Thursday April 21, was a really full day for me. I attended the National Archives Genealogy Day! After a ride on the MARC commuter train from Baltimore BWI station, and a quick 3 stops on the Washington DC Metro, I got off at the Archives/Navy Memorial stop on the Green Line. This puts you directly across the street from the research entrance of the National Archives, on Pennsylvania Avenue.
As one crossed the street the tents were up and everything was right there! I think that people just passing by would see that something was going on and they were immediately drawn inside!
Thankfully, because it was a bit cool on Thursday, the tents had plastic draping to shield the fair from wind and the slight chill, outside. So even though they were outside, they were also inside.
Now, my purpose in being there was two-fold! I had every intention of attending the fair. After all, I had questions to ask the folks at Footnote, and Ancestry, and I had some workshops that had caught my attention and I also had a little bit of research to do---I had to copy a Civil War Pension file of York McGilbra one of the black soldiers who served in the Indian Home Guards.
The exhibits were loads of fun. The Archives had various tables, and there were buttons, pens, pencils and tons of give-aways at each table.
"Who are you Looking For?"
Buttons, and brochures and general info on the Archives were on hand for all visitors.
Besides staff from the National Archives there were representatives also from various organizations such as the Association of Professional Genealogists.
Members of the Association of Professional Genealogists
The workshop were quite interesting. I had decided to sit in on one of the sessions, about Free People of Color of New York. The presenter was Carla Peterson, a professor and author who shared information from her own family history. Her session was called, Black Gotham. A Family History of African Americans in Nineteenth Century New York.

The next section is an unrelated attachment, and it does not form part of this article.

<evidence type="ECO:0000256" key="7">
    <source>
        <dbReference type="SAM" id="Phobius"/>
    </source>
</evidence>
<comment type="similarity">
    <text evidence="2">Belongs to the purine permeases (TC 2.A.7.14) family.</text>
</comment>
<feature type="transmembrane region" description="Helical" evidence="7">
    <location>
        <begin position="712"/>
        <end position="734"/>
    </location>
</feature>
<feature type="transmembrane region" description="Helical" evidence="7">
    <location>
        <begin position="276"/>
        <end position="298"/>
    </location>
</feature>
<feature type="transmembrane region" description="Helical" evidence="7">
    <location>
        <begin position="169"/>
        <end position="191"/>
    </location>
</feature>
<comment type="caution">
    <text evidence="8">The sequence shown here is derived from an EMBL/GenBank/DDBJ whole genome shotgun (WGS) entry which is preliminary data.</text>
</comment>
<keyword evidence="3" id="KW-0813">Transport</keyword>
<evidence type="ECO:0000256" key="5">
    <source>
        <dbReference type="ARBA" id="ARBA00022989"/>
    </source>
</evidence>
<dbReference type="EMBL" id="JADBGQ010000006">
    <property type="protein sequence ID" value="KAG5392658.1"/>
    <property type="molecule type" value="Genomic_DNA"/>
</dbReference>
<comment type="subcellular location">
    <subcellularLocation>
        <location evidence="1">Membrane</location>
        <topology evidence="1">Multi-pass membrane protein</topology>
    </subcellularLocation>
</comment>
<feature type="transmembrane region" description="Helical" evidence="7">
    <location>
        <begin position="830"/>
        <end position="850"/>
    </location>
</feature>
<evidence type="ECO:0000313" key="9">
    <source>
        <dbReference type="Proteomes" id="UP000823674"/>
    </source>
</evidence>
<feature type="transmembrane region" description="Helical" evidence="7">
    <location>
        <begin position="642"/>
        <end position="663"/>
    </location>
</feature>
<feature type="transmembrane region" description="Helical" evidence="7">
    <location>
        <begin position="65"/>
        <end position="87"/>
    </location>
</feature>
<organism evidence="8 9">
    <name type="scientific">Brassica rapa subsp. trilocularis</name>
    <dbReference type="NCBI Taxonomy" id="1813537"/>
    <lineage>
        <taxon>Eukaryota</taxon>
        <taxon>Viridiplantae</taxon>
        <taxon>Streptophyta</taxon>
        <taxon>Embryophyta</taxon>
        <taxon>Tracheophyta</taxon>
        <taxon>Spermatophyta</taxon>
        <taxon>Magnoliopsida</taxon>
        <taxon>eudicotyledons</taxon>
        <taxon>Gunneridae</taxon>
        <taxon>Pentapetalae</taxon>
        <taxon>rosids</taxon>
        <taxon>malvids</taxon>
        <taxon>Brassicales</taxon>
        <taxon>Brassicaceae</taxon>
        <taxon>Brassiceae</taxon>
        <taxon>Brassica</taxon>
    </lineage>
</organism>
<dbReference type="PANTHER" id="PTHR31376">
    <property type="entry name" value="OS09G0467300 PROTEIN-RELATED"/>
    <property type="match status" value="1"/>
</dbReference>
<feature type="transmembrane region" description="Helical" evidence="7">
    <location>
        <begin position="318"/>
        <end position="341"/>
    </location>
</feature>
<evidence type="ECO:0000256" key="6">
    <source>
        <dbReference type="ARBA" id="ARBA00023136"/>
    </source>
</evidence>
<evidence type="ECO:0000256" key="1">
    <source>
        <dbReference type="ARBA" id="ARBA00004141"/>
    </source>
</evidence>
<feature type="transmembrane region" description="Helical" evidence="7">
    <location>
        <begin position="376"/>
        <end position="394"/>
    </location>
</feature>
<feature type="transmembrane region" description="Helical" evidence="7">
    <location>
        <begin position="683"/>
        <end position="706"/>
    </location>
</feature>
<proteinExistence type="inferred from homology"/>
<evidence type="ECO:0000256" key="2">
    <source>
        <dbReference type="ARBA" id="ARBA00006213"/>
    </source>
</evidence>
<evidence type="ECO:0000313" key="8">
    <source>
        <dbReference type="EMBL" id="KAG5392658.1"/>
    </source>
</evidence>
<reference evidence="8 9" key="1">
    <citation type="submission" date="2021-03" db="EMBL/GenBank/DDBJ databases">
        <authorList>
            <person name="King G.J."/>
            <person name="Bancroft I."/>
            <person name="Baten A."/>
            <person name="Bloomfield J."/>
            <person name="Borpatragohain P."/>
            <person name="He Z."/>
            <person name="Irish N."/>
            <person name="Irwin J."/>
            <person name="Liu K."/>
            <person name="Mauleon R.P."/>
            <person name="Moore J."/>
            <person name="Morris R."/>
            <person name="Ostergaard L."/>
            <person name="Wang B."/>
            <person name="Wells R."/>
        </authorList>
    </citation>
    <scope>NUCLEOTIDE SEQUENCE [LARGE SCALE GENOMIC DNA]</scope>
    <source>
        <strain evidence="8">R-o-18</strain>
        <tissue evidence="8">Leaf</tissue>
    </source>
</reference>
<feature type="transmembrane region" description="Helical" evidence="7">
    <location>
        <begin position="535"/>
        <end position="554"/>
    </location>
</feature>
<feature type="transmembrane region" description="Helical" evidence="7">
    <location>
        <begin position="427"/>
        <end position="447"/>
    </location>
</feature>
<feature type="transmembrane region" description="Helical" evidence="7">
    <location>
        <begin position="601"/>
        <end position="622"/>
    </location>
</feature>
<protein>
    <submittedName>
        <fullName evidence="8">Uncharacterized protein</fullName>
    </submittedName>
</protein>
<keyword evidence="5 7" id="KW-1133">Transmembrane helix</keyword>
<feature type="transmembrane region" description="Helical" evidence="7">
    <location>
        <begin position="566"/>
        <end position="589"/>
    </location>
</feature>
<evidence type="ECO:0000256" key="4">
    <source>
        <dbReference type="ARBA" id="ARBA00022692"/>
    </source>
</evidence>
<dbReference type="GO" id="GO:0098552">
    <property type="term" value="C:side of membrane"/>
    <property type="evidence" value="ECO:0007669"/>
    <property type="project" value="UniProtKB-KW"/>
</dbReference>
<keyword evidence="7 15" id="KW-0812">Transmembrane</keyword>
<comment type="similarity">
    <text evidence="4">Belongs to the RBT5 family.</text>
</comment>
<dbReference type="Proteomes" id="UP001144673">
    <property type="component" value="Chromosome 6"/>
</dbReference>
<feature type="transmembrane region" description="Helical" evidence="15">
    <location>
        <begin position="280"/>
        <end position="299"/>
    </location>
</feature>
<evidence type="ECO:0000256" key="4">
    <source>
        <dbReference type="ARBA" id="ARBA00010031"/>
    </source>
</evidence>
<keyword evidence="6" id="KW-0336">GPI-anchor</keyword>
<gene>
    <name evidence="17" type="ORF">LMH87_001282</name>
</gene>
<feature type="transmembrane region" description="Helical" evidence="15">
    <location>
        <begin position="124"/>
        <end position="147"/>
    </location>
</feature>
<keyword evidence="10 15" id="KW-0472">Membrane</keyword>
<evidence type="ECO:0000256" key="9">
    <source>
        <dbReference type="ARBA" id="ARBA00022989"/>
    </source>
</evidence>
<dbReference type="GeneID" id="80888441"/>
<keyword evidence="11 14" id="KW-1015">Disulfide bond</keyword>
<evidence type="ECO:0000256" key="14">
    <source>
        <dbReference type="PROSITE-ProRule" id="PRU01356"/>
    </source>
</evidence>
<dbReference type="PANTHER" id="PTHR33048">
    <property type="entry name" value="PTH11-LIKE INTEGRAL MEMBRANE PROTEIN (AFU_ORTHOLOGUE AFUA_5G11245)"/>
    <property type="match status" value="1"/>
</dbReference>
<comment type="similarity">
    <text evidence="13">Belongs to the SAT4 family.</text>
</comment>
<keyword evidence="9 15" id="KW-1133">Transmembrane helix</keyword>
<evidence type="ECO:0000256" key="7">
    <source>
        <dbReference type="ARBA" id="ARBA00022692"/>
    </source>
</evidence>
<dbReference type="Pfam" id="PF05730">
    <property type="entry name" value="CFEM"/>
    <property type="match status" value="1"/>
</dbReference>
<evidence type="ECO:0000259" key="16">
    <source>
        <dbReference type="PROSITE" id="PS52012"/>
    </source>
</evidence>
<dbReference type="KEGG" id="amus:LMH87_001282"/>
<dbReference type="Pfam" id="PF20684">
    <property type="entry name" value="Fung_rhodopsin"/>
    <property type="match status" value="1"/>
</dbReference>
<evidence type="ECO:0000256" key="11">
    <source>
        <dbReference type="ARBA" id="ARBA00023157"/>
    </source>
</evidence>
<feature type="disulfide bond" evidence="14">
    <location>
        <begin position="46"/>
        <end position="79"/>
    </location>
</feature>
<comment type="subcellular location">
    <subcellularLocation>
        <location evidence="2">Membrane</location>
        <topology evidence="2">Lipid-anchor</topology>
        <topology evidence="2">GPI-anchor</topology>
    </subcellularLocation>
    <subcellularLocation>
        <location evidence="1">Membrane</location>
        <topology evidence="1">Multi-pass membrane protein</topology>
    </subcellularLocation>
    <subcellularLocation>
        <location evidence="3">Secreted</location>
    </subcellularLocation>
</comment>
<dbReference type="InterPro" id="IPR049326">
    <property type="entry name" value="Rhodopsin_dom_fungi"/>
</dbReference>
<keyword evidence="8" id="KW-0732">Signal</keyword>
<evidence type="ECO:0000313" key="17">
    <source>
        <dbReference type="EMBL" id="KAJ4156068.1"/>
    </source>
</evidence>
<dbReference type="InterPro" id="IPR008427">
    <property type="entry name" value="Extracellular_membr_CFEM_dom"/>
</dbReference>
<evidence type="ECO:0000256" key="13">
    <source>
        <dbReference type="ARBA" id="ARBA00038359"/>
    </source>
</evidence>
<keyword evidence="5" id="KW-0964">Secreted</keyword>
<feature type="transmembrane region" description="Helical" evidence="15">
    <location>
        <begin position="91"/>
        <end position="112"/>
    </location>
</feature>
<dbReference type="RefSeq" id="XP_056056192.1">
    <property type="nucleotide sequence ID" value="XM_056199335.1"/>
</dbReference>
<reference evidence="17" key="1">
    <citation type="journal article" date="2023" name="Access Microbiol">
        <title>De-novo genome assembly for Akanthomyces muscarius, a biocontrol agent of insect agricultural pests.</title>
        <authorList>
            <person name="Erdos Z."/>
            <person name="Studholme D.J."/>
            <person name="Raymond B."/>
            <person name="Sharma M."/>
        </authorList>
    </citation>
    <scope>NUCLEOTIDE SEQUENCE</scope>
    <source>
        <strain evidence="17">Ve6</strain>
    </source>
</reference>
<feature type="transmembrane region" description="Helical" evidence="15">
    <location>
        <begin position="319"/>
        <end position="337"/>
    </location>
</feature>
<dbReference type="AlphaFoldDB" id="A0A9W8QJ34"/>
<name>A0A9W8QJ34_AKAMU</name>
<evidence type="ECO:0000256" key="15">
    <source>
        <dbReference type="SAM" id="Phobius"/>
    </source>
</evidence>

Carla Peterson, author of Black Gotham
While looking at one of her handouts--I recognized a name. Maritcha Lyons was one of her ancestors! Wow---Maritcha Lyons! If I was not mistaken, I have a wonderful story book about Maritcha Lyons. She was from a family of free people of color living in New York, and her family story was depicted in a beautiful children's book called Maritcha. A Remarkable Nineteenth Century American Girl.
Book cover: Maritcha. A Remarkable Nineteenth Century American Girl
I was anxious to chat with the author later, and when I saw her in the bookstore section of the exhibitions afterwards, I went to chat with her. She confirmed that indeed that Maritcha was the same Maritcha on her family tree, and it was part of Marticha's diary from which much of her own information was based for her book Black Gotham. I was impressed and anxious to purchase a copy of the book, and to have her sign it for me. And of course I had to have take a photo with her, as well.
Dr. Carla Peterson, author, and myself at the NARA Genealogy Fair
I also enjoyed the presenetation by a group of African American re-enactors, were sharing details on the lives of Civil War era black women.
Re-enactor as Dr. Rebecca Lee Crumpler, first black female doctor shared her life story
I was even able to capture some of their presentations on video.
Re-Enactment of Dr. Rebecca Crumpler
My day ended as I was able to obtain a Civil War pension file and found some additional information about a black soldier who served in the Indian Home Guards as well.
What an enjoyable day!! I look forward to next year's program!